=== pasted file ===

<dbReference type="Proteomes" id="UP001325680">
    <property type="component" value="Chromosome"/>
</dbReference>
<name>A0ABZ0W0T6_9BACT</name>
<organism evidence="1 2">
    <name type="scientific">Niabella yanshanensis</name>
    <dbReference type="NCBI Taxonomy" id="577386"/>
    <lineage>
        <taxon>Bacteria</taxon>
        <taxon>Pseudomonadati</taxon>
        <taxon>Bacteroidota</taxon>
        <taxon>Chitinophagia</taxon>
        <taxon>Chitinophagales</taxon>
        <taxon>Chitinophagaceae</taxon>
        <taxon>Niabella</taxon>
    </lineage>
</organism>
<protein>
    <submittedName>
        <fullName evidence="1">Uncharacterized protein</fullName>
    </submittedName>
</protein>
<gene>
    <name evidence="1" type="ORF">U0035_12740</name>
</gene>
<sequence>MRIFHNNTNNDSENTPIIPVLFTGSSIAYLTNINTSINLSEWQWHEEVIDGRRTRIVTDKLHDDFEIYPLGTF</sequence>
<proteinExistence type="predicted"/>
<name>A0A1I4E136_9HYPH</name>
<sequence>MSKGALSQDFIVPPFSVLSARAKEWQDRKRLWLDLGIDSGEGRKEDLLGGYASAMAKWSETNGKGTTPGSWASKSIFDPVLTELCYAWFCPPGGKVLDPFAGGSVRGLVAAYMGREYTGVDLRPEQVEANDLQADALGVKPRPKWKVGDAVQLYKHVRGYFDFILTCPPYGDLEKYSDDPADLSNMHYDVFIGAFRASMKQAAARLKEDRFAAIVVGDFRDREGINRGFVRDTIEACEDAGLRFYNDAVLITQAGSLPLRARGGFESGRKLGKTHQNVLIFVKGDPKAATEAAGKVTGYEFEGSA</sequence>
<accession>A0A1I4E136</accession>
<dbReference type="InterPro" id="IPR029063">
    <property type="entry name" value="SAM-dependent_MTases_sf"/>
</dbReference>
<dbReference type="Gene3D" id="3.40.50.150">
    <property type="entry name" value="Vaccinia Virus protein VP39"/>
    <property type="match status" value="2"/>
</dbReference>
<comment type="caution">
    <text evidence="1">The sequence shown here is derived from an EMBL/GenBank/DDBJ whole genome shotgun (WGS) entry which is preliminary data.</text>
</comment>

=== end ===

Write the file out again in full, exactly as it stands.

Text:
<dbReference type="Proteomes" id="UP001325680">
    <property type="component" value="Chromosome"/>
</dbReference>
<name>A0ABZ0W0T6_9BACT</name>
<organism evidence="1 2">
    <name type="scientific">Niabella yanshanensis</name>
    <dbReference type="NCBI Taxonomy" id="577386"/>
    <lineage>
        <taxon>Bacteria</taxon>
        <taxon>Pseudomonadati</taxon>
        <taxon>Bacteroidota</taxon>
        <taxon>Chitinophagia</taxon>
        <taxon>Chitinophagales</taxon>
        <taxon>Chitinophagaceae</taxon>
        <taxon>Niabella</taxon>
    </lineage>
</organism>
<protein>
    <submittedName>
        <fullName evidence="1">Uncharacterized protein</fullName>
    </submittedName>
</protein>
<gene>
    <name evidence="1" type="ORF">U0035_12740</name>
</gene>
<sequence>MRIFHNNTNNDSENTPIIPVLFTGSSIAYLTNINTSINLSEWQWHEEVIDGRRTRIVTDKLHDDFEIYPLGTF</sequence>
<proteinExistence type="predicted"/>
<name>A0A1I4E136_9HYPH</name>
<sequence>MSKGALSQDFIVPPFSVLSARAKEWQDRKRLWLDLGIDSGEGRKEDLLGGYASAMAKWSETNGKGTTPGSWASKSIFDPVLTELCYAWFCPPGGKVLDPFAGGSVRGLVAAYMGREYTGVDLRPEQVEANDLQADALGVKPRPKWKVGDAVQLYKHVRGYFDFILTCPPYGDLEKYSDDPADLSNMHYDVFIGAFRASMKQAAARLKEDRFAAIVVGDFRDREGINRGFVRDTIEACEDAGLRFYNDAVLITQAGSLPLRARGGFESGRKLGKTHQNVLIFVKGDPKAATEAAGKVTGYEFEGSA</sequence>
<accession>A0A1I4E136</accession>
<dbReference type="InterPro" id="IPR029063">
    <property type="entry name" value="SAM-dependent_MTases_sf"/>
</dbReference>
<dbReference type="Gene3D" id="3.40.50.150">
    <property type="entry name" value="Vaccinia Virus protein VP39"/>
    <property type="match status" value="2"/>
</dbReference>
<comment type="caution">
    <text evidence="1">The sequence shown here is derived from an EMBL/GenBank/DDBJ whole genome shotgun (WGS) entry which is preliminary data.</text>
</comment>